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Published: Wednesday, 6/26/2013

Competency evaluation ordered in Ohio captive women case

ASSOCIATED PRESS

CLEVELAND  — A judge today ordered a competency evaluation for a man charged with holding three women captive in his Cleveland home for over a decade.

Cuyahoga County Common Plea Judge Michael Russo said he wants to make sure 52-year-old Ariel Castro is able to understand the charges and assist attorneys in his defense. He said the examination by a court-appointed doctor likely will happen Thursday.

Castro has pleaded not guilty to 329 counts in an indictment that covers August 2002, when the first woman disappeared, to February 2007. More charges could be filed in the case cracked May 6 when one woman escaped from Castro’s house, leading to the rescue of the other two.

Prosecutor Tim McGinty told the judge he would be going back to the grand jury soon to seek the additional charges. Attorney General Mike DeWine said this month that a state crime laboratory is checking new evidence to determine if there were additional victims.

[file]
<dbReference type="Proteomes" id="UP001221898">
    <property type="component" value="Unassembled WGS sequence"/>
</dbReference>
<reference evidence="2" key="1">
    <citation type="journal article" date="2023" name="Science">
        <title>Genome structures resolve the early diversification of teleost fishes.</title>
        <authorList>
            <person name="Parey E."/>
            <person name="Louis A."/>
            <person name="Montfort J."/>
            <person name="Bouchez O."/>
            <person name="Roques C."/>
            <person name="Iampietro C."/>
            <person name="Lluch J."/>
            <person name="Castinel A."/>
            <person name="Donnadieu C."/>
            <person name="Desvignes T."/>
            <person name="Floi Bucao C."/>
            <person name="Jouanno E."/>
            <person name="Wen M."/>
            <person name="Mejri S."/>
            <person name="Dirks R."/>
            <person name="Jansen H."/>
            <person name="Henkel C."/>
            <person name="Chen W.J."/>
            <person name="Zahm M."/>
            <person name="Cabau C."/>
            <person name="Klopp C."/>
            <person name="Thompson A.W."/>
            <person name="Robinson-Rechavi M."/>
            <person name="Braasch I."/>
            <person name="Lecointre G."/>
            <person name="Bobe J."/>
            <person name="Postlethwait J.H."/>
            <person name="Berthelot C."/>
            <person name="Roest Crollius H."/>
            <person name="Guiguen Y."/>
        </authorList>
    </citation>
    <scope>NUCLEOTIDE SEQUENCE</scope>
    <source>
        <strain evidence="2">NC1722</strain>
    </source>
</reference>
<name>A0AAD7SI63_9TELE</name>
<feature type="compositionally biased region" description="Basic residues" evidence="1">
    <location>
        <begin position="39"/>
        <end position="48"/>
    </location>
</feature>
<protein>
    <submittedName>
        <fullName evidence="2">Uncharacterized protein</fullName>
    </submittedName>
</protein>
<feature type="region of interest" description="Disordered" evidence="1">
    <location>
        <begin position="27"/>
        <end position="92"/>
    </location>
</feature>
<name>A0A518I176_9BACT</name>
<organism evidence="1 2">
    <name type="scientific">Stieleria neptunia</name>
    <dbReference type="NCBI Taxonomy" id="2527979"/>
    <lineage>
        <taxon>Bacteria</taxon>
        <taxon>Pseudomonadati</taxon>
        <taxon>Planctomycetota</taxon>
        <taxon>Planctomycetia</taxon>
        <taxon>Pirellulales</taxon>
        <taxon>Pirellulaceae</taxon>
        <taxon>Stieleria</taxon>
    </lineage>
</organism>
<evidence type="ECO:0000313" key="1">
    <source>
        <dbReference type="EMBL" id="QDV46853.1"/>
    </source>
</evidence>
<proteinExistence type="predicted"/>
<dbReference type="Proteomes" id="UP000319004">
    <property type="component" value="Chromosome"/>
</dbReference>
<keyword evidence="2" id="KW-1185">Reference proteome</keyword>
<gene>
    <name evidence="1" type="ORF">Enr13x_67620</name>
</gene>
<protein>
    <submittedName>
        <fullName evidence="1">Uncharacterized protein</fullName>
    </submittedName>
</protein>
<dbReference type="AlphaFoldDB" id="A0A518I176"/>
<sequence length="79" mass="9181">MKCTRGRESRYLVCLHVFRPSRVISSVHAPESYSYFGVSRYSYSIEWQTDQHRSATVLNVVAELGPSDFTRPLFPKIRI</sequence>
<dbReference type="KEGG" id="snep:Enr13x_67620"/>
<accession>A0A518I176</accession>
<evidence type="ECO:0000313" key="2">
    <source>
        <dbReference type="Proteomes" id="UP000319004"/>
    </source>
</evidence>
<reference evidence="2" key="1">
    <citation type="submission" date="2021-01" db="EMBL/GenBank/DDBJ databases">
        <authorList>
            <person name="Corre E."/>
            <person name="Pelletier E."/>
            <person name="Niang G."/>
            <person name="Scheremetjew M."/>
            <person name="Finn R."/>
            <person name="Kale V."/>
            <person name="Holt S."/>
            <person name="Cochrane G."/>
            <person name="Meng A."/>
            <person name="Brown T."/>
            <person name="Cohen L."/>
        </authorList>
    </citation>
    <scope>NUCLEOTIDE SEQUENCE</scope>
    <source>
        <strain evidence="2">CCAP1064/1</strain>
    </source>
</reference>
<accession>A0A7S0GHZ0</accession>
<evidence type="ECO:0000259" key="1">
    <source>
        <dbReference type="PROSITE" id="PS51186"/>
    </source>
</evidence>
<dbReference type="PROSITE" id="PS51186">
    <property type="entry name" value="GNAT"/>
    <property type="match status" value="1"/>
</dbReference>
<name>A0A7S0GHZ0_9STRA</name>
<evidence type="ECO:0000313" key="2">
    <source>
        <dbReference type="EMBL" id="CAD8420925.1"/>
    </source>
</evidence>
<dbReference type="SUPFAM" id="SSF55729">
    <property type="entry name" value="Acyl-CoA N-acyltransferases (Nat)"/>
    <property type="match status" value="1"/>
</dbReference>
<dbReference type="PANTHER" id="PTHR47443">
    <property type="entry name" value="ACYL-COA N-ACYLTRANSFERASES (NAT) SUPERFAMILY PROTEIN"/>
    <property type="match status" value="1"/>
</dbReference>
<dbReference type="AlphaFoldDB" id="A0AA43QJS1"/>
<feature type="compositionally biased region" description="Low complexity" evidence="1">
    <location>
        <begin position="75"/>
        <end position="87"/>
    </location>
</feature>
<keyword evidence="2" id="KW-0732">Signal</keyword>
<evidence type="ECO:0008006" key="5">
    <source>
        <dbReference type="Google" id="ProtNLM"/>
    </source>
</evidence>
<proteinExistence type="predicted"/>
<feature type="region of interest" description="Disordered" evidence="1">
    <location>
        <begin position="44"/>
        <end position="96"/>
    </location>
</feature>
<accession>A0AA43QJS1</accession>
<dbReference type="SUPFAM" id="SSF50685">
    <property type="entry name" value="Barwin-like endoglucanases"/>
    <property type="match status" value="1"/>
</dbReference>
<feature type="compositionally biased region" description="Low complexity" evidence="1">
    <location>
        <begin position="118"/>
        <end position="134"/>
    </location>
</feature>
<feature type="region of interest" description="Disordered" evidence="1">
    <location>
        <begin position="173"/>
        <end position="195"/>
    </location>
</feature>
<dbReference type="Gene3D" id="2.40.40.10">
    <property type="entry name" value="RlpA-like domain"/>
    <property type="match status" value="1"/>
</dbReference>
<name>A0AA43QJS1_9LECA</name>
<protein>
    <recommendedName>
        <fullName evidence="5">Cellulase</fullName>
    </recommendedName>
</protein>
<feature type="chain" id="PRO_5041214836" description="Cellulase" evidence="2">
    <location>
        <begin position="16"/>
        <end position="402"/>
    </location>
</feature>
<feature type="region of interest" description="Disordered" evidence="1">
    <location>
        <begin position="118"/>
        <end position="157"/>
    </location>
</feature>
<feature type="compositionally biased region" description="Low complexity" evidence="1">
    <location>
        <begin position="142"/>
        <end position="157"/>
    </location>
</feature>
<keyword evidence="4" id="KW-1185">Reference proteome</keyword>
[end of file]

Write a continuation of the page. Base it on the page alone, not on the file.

McGinty said he believes Castro is mentally competent for trial and was competent when he committed the crimes.

“We have absolutely no doubt ... that he’s entirely competent, knows exactly what he’s doing now and did then,” McGinty said in court today.

Castro’s attorney, Greg Weintraub, told reporters afterward that he also believes his client is competent for trial.

The indictment alleges Castro held the women captive, sometimes chaining them to a pole in a basement, to a bedroom heater or inside a van. It says one of the women tried to escape, and he assaulted her with a vacuum cord around her neck.

McGinty hasn’t said if he’ll pursue a death sentence for a charge of forced miscarriage involving one woman.

Castro is being held on $8 million bail and has turned down media interview requests.

The trial has been scheduled for early August, but that could change to give attorneys more time to prepare. Another pretrial hearing was set for July 3.

Weintraub said he received 900 documents from prosecutors Tuesday night, but he doesn’t think “there’s any information in there that we don’t already know.”



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